DOCKET NO. A-5654-17T1
David W. Field argued the cause for appellant (Lowenstein Sandler, LLP, attorneys; David W. Field, of counsel and on the briefs; Michael A. Kaplan and Eric R. Suggs, on the briefs). Walter F. Kawalec, III, argued the cause for respondent Gloucester County Utilities Authority (Marshall Dennehey Warner Coleman & Goggin, attorneys; Walter F. Kawalec, III, and Matthew J. Behr, on the brief). John J. Armano, Jr., argued the cause for respondent Monroe Municipal Utilities Authority (Trimble & Armano, attorneys; John J. Armano, Jr., on the brief).
NOT FOR PUBLICATION WITHOUT THE APPROVAL OF THE APPELLATE DIVISION
This opinion shall not "constitute precedent or be binding upon any court." Although it is posted on the internet, this opinion is binding only on the parties in the case and its use in other cases is limited. R. 1:36-3. Before Judges Hoffman, Suter and Geiger. On appeal from the Superior Court of New Jersey, Law Division, Gloucester County, Docket No. L-0380-18. David W. Field argued the cause for appellant (Lowenstein Sandler, LLP, attorneys; David W. Field, of counsel and on the briefs; Michael A. Kaplan and Eric R. Suggs, on the briefs). Walter F. Kawalec, III, argued the cause for respondent Gloucester County Utilities Authority (Marshall Dennehey Warner Coleman & Goggin, attorneys; Walter F. Kawalec, III, and Matthew J. Behr, on the brief). John J. Armano, Jr., argued the cause for respondent Monroe Municipal Utilities Authority (Trimble & Armano, attorneys; John J. Armano, Jr., on the brief). PER CURIAM
Plaintiff Hellenic Gyro and Pita, LLC appeals from two Law Division orders dismissing its complaint against defendants, the Gloucester County Utilities Authority (GCUA) and the Monroe Municipal Utilities Authority (MMUA), pursuant to Rule 4:6-2(e), for failure to state a claim upon which relief can be granted. Plaintiff also appeals from a subsequent order denying its motion to modify the dismissal from with prejudice to without prejudice. For the reasons that follow, we affirm, but add clarification regarding the scope of the trial court's dismissal with prejudice.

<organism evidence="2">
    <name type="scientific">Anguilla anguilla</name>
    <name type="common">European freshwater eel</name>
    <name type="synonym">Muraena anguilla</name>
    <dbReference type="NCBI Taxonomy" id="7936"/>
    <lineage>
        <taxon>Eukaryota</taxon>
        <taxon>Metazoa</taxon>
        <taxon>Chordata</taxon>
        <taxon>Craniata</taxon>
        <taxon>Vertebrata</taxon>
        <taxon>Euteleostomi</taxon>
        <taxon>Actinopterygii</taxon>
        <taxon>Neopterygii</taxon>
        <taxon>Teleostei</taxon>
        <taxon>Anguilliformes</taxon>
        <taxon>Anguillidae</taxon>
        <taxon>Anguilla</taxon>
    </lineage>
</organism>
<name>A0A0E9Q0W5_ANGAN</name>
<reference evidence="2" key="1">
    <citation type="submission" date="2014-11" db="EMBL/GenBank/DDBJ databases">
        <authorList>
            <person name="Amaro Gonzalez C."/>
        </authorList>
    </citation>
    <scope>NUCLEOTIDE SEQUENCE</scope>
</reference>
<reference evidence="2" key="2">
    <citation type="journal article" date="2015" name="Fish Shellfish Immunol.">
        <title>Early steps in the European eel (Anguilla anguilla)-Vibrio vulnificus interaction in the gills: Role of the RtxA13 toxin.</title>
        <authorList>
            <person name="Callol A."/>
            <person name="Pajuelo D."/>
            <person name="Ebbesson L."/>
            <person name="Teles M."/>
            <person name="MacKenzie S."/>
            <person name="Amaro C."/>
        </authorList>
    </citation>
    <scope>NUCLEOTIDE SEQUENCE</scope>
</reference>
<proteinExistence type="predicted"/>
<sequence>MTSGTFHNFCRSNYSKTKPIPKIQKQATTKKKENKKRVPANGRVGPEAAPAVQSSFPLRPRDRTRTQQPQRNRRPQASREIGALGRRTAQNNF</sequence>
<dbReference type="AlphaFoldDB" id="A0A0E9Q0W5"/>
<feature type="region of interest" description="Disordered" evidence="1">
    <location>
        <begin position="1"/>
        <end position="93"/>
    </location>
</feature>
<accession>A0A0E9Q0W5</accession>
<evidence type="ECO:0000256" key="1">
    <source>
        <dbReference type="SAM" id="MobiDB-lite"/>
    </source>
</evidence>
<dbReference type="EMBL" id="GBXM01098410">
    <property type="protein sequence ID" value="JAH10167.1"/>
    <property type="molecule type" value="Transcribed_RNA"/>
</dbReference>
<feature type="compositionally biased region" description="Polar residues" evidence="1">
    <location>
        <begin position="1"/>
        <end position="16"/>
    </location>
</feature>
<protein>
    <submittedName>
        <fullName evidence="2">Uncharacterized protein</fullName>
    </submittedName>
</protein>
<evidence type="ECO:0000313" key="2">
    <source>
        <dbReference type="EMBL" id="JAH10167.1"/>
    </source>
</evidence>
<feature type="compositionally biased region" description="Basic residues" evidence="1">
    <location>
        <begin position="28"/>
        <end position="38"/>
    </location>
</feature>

Plaintiff owns a 93,000 square foot commercial building that is currently unoccupied in Monroe Township. Plaintiff incurs ongoing service fees owed to the township for the building's connection to the county's sewer line. Apparently tired of paying these fees, plaintiff's complaint states it informed the MMUA and the GCUA in January and February 2018 of its intent to disconnect from the sewer line. However, plaintiff has never done so - it contacted defendants in an attempt "to ensure that [p]laintiff would not be charged a second connection fee when it ultimately re-connects to the [s]ewer [l]ine." See Airwick Indus. v. Carlstadt Sewerage Auth., 57 N.J. 107, 122 (1970) (holding that utilities authorities may "include as part of the connection fee a sum of money which will represent a fair contribution by the connecting party toward the debt service charges theretofore met by others," and may also "prescribe a schedule of connection fees escalating with the passage of time").
According to plaintiff's complaint, the MMUA "responded that it believes . . . it will charge [p]laintiff a re-connection fee." In fact, the response actually stated, "With regard to your reconnection fee question, the MMUA cannot offer any written assurance with regard to a potential charge at some point in the future. Any such potential fee will undoubtedly be dependent on the facts and circumstances at the time." Plaintiff then filed its complaint seeking a declaratory judgment "ordering that the [GCUA] and the [MMUA] cannot charge [p]laintiff a re-connection fee greater than the actual costs of re-connection as long as the re-connection is not materially different than the existing condition." Plaintiff "does not object to paying the actual cost of re-connection," but contends that any fee greater than the actual cost "is contrary to the New Jersey Sewerage Authorities Law," N.J.S.A. 40:14A-1 to -45.
Defendants filed motions to dismiss pursuant to Rule 4:6-2(e), contending that plaintiff's declaratory judgment claim is not ripe for judicial determination. After oral argument, Judge Jean B. McMaster granted defendants' motions. Since it remains undisputed that plaintiff never disconnected its sewer line, and it remains unknown if and when plaintiff would seek to reconnect the line, the judge found plaintiff's complaint "not ripe for adjudication because the relief that's being sought is based . . . on future, contingent, [and] uncertain factors that cannot be determined with any certainty at this time." Judge McMaster then denied plaintiff's motion seeking to amend her with prejudice dismissal orders to without prejudice.